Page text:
Dyspepsia is common, and the condition is often chronic, with a relapsing and remitting nature.
Factors influencing the decision to consult a physician with symptoms remain unclear.
Dr Alexander Ford and colleagues from England conducted a 10-year follow-up longitudinal survey of a community-screening program for Helicobacter pylori.
All surviving, traceable participants were contacted by validated postal dyspepsia questionnaire.
|Lower socioeconomic status was a risk factors for consultation|
|American Journal of Gastroenterology|
Baseline demographic data, dyspepsia and irritable bowel syndrome (IBS) symptom data, and quality of life at study entry were already on file.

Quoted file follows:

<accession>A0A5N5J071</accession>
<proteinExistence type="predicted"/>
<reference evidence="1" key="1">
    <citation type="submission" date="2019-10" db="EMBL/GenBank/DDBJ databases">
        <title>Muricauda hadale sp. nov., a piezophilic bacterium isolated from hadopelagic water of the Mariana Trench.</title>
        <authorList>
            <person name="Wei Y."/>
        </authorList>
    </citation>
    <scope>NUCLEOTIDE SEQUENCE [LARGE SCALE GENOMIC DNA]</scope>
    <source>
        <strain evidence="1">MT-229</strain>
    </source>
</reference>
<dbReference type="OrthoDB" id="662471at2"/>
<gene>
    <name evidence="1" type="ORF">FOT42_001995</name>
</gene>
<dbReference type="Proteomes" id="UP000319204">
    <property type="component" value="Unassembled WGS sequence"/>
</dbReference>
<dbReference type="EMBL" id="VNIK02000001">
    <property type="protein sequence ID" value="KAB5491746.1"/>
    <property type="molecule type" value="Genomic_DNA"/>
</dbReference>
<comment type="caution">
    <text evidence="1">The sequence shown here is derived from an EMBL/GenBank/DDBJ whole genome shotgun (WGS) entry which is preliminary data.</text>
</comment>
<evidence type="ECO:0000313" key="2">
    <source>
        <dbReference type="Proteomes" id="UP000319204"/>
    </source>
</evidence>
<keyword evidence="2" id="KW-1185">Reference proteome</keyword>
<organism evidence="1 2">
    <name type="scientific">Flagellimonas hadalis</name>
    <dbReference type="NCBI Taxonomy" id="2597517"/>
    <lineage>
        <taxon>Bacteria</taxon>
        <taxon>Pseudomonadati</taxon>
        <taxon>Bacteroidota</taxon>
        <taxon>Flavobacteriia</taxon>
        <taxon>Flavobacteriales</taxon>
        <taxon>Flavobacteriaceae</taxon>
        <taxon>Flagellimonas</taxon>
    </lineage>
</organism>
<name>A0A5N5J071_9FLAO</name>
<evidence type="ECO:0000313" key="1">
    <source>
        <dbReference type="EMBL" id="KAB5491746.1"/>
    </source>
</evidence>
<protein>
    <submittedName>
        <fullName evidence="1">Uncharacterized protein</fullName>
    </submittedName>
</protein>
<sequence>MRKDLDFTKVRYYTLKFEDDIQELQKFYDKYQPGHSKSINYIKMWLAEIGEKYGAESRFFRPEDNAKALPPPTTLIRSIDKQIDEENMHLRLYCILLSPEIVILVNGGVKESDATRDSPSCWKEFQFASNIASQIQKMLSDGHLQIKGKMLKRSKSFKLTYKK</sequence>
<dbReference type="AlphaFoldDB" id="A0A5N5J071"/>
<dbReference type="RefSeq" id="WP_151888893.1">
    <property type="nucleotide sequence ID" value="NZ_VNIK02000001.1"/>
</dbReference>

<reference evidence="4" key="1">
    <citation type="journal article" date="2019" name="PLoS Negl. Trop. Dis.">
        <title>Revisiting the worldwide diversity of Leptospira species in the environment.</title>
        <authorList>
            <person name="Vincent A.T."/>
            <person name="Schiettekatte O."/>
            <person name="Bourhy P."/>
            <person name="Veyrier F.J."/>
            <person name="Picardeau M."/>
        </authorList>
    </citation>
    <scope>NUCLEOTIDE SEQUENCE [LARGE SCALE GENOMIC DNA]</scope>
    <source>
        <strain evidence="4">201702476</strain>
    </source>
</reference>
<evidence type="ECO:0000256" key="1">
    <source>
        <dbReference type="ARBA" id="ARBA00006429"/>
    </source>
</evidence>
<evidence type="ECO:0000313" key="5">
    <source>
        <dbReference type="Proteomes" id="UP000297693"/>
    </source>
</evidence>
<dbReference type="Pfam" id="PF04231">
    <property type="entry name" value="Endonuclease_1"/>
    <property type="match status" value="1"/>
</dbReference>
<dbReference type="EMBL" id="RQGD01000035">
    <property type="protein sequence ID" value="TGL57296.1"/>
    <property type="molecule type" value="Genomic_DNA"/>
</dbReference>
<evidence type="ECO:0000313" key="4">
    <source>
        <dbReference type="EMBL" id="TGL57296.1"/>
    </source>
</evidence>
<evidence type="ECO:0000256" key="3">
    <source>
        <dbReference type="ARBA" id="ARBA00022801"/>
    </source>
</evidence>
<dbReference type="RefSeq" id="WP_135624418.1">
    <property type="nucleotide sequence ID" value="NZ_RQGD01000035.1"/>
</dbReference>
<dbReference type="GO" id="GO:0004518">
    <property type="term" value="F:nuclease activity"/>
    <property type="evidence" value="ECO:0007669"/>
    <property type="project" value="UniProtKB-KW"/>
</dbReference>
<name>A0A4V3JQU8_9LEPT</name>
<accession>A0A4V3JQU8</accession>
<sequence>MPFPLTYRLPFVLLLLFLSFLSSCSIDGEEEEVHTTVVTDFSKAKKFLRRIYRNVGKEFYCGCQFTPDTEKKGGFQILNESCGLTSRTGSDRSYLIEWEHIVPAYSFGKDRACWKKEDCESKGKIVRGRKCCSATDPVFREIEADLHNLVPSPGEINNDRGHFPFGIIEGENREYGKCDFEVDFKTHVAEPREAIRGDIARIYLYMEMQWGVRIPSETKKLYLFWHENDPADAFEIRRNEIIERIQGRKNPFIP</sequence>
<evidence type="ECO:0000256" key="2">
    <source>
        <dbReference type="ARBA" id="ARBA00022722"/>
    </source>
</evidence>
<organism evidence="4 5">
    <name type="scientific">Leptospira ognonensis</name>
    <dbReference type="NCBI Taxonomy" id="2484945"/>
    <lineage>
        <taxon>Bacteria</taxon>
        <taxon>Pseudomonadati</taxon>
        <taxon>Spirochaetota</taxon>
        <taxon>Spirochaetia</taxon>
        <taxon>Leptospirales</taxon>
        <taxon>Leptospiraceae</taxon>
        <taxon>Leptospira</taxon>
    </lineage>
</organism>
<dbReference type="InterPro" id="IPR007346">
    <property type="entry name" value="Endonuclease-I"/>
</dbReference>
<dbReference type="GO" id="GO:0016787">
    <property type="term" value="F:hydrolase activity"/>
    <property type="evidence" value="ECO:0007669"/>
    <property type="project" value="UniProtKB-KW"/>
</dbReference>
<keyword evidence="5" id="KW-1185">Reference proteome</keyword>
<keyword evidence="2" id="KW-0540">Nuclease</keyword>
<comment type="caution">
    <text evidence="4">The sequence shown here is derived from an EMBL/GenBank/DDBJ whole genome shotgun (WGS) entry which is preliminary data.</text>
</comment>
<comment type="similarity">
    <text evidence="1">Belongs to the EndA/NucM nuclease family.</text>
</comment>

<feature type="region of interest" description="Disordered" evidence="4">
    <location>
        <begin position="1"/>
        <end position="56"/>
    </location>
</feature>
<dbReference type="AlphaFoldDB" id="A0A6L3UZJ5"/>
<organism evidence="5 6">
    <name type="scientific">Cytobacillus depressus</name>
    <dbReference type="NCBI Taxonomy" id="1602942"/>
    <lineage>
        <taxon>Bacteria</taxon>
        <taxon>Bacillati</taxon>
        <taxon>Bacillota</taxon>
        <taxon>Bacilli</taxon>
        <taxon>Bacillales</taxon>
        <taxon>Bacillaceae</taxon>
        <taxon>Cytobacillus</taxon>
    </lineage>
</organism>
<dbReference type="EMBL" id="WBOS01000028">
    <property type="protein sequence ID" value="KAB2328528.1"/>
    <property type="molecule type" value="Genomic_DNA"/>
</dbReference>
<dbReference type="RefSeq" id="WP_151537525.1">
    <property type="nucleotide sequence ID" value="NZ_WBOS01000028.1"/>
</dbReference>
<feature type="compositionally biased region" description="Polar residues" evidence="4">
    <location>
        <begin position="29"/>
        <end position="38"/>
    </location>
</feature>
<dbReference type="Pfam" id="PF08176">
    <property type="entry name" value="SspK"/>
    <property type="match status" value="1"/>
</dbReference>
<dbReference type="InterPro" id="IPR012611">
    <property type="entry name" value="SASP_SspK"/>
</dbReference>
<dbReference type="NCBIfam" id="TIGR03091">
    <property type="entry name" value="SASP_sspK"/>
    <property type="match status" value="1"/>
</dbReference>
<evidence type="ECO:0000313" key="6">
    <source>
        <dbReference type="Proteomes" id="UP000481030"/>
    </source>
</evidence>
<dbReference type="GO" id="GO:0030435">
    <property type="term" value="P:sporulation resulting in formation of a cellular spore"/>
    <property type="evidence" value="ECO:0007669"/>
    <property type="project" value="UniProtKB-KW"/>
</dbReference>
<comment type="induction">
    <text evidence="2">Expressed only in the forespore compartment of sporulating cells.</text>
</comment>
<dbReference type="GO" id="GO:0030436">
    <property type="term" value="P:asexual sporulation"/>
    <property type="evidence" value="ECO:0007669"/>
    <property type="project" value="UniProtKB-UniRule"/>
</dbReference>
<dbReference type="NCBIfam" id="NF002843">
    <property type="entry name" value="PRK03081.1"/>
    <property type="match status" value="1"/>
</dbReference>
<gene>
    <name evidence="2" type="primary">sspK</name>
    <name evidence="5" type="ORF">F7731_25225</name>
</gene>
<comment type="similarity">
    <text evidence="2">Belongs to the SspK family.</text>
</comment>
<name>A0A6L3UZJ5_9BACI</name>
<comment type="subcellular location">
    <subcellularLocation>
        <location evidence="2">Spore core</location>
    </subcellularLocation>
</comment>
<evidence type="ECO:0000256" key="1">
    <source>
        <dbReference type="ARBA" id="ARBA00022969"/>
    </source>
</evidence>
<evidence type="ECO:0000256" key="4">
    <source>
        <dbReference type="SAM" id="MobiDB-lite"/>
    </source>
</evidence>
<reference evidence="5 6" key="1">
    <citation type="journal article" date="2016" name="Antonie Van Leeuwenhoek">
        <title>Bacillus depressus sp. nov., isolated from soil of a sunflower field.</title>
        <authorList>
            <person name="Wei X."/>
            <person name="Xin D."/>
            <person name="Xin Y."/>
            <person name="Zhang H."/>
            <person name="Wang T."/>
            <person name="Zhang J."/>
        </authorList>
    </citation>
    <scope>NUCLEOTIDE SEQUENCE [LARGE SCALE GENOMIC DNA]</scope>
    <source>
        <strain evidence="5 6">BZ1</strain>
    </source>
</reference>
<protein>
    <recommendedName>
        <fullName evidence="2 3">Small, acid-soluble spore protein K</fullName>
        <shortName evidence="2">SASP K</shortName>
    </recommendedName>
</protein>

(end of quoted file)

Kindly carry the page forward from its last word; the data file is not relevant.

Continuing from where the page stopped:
The research team requested consent to examine primary care records.
The researchers evaluated nonsteroidal anti-inflammatory drug and aspirin use, and dyspepsia and IBS-related consultations over the 10-year study period.
Of 8,407 individuals originally involved, 39% gave consent to examination of primary care records.
The mean age of included individuals was 55 years, and 45% were male.
The team found that 53% had dyspepsia, and 42% of these consulted a primary care physician as a result.
Following multivariate logistic regression, H. pylori infection, and lower socioeconomic status were independent risk factors for consultation.
The researchers observed that frequent or severe symptoms, and increasing age were independent risk factors for consultation.
Dr Ford's team commented, "Reasons for consulting a physician with dyspepsia are multifactorial, but H. pylori infection, lower socioeconomic status, frequent or severe symptoms, and increasing age are independent predictors of consultation."